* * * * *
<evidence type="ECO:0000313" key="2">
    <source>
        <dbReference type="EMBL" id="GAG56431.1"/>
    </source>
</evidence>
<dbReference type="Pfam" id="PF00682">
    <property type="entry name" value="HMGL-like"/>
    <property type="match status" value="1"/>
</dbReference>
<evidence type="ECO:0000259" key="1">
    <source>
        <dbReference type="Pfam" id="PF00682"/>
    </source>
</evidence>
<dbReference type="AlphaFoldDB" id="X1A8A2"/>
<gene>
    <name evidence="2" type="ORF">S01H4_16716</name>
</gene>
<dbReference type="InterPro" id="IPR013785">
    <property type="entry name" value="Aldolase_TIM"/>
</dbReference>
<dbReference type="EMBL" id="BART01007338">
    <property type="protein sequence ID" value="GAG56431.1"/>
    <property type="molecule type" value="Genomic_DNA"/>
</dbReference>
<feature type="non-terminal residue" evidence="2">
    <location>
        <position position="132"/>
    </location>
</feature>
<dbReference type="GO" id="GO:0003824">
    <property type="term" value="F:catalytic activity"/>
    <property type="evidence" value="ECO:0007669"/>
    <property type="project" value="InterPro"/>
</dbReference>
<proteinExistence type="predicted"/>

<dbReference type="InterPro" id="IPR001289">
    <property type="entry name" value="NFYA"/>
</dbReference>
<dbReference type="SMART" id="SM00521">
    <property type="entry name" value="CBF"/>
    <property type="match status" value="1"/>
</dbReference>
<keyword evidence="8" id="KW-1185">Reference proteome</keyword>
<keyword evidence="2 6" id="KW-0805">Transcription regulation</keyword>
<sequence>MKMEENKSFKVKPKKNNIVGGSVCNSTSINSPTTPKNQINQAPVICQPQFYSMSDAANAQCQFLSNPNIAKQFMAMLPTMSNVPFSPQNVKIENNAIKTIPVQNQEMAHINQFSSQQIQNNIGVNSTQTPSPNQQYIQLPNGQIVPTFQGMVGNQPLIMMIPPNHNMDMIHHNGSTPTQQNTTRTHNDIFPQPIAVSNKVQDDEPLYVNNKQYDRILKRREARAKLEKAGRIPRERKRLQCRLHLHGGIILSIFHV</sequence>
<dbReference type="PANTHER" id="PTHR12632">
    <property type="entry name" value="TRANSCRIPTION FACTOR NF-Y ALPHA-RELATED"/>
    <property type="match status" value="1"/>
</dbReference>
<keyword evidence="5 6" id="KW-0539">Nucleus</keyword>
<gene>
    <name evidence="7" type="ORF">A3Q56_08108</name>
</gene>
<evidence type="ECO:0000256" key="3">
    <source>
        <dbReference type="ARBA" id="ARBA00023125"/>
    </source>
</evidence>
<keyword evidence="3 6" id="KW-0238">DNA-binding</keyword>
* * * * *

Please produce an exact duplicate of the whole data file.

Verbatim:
<evidence type="ECO:0000313" key="2">
    <source>
        <dbReference type="EMBL" id="GAG56431.1"/>
    </source>
</evidence>
<dbReference type="Pfam" id="PF00682">
    <property type="entry name" value="HMGL-like"/>
    <property type="match status" value="1"/>
</dbReference>
<evidence type="ECO:0000259" key="1">
    <source>
        <dbReference type="Pfam" id="PF00682"/>
    </source>
</evidence>
<dbReference type="AlphaFoldDB" id="X1A8A2"/>
<gene>
    <name evidence="2" type="ORF">S01H4_16716</name>
</gene>
<dbReference type="InterPro" id="IPR013785">
    <property type="entry name" value="Aldolase_TIM"/>
</dbReference>
<dbReference type="EMBL" id="BART01007338">
    <property type="protein sequence ID" value="GAG56431.1"/>
    <property type="molecule type" value="Genomic_DNA"/>
</dbReference>
<feature type="non-terminal residue" evidence="2">
    <location>
        <position position="132"/>
    </location>
</feature>
<dbReference type="GO" id="GO:0003824">
    <property type="term" value="F:catalytic activity"/>
    <property type="evidence" value="ECO:0007669"/>
    <property type="project" value="InterPro"/>
</dbReference>
<proteinExistence type="predicted"/>

<dbReference type="InterPro" id="IPR001289">
    <property type="entry name" value="NFYA"/>
</dbReference>
<dbReference type="SMART" id="SM00521">
    <property type="entry name" value="CBF"/>
    <property type="match status" value="1"/>
</dbReference>
<keyword evidence="8" id="KW-1185">Reference proteome</keyword>
<keyword evidence="2 6" id="KW-0805">Transcription regulation</keyword>
<sequence>MKMEENKSFKVKPKKNNIVGGSVCNSTSINSPTTPKNQINQAPVICQPQFYSMSDAANAQCQFLSNPNIAKQFMAMLPTMSNVPFSPQNVKIENNAIKTIPVQNQEMAHINQFSSQQIQNNIGVNSTQTPSPNQQYIQLPNGQIVPTFQGMVGNQPLIMMIPPNHNMDMIHHNGSTPTQQNTTRTHNDIFPQPIAVSNKVQDDEPLYVNNKQYDRILKRREARAKLEKAGRIPRERKRLQCRLHLHGGIILSIFHV</sequence>
<dbReference type="PANTHER" id="PTHR12632">
    <property type="entry name" value="TRANSCRIPTION FACTOR NF-Y ALPHA-RELATED"/>
    <property type="match status" value="1"/>
</dbReference>
<keyword evidence="5 6" id="KW-0539">Nucleus</keyword>
<gene>
    <name evidence="7" type="ORF">A3Q56_08108</name>
</gene>
<evidence type="ECO:0000256" key="3">
    <source>
        <dbReference type="ARBA" id="ARBA00023125"/>
    </source>
</evidence>
<keyword evidence="3 6" id="KW-0238">DNA-binding</keyword>